Welcome To The Punch - Review
Review by Rob Carnevale
HAVING impressed with his gritty, socio-realistic film debut Shifty, Eran Creevy now looks to prove you can replicate American and Hong Kong-style action movies in London with Welcome To The Punch.
The resulting film impresses on a technical level but let’s itself down in terms of script, which fails to make the most of a genuinely impressive cast.
The plot follows a gutsy cop named Max Lewinsky (James McAvoy) as he obsessively attempts to hunt down a career criminal named Jacob Sternwood (Mark Strong), who shot him in the leg before fleeing the country following their first encounter.
When Sternwood returns to the UK to investigate the shooting of his son, Max soon picks up his trail and both men find themselves becoming involved in a much bigger conspiracy involving corrupt cops, shady politicians and a disgraced ex-soldier turned arms dealer (Johnny Harris).
To be fair, Creevy’s movie has plenty to keep you occupied in spite of the flaws in its script and plotting (which lacks the sophistication or intelligence of a Michael Mann piece).
The cast is great with McAvoy and Strong two worthy adversaries, Harris a typically chilling psychopath and the likes of Daniel Mays, David Morrissey and Peter Mullan shining in limited roles.
The action, too, is thrilling and high in intensity, capably paying homage to the filmmaking styles that Creevy freely admits influenced him, including the work of executive producer Ridley Scott, his late brother Tony and Hong Kong action cinema.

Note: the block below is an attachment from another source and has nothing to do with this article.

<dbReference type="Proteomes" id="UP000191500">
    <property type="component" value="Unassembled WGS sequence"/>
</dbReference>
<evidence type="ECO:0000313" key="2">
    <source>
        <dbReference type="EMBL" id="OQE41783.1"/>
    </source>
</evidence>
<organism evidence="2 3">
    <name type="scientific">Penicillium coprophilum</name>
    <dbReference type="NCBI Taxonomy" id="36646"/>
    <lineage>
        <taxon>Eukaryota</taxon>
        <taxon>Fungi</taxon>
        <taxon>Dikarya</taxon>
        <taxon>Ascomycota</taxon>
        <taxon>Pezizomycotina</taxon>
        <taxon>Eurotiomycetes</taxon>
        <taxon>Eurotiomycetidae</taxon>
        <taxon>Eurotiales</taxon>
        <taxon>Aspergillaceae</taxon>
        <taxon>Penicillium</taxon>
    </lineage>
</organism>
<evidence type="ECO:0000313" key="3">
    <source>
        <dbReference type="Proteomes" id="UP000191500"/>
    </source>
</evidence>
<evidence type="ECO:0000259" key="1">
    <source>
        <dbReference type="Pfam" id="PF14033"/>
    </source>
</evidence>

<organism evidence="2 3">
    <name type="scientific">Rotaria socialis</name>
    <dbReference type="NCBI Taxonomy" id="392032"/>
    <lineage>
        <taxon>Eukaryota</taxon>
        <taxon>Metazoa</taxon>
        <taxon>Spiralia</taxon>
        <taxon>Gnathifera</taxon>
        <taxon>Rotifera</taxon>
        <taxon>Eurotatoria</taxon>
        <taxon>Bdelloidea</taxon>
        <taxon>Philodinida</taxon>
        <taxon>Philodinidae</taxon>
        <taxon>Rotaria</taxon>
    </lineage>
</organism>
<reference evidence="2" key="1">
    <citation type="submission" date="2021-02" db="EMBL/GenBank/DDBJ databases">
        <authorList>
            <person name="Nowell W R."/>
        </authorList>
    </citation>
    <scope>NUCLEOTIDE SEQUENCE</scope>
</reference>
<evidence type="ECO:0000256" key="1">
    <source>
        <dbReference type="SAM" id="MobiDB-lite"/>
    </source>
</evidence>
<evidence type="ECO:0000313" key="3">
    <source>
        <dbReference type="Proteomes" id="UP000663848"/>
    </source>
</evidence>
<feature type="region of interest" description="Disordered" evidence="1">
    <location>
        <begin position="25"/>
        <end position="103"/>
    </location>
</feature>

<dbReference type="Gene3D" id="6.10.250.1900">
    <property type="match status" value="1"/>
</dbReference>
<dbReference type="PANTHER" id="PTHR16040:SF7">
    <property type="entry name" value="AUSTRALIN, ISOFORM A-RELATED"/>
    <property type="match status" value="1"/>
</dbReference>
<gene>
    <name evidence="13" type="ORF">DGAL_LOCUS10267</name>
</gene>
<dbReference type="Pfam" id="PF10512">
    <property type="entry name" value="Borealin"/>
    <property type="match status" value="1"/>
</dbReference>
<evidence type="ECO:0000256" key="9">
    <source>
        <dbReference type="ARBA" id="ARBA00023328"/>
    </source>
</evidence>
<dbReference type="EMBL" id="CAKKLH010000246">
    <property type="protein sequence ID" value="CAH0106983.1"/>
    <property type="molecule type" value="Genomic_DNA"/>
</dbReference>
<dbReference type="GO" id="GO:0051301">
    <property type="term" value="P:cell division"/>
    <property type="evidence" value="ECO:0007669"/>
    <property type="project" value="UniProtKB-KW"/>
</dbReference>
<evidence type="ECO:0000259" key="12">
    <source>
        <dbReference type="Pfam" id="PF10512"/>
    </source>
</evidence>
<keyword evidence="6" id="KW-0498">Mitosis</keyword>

He also manages to make London look extremely sexy and has deliberately chosen to shoot a lot of the action at night to heighten this effect (another nod to film’s like Mann’s Collateral).
It’s just unfortunate that some of the film’s shortcomings prevent it from making the leap to British classic.
As mentioned, the plotting is sometimes routine and predictable while the dialogue is often weak. It’s not as clever as it thinks it is. Certain characters also get too little to do, with Andrea Riseborough particularly poorly rewarded in a thankless role.
Creevy, though, does emerge with reputation enhanced while the film as a whole does entertain. Hence, while not quite managing to land a knockout blow for British action cinema, Welcome To The Punch does still manage to deliver some impressive hits.
Running time: 115mins
UK Release Date: March 15, 2013
- Read our review
- Eran Creevy interview
- Ben Pugh (producer) interview
- Welcome To The Punch Photo Gallery
- Watch the trailer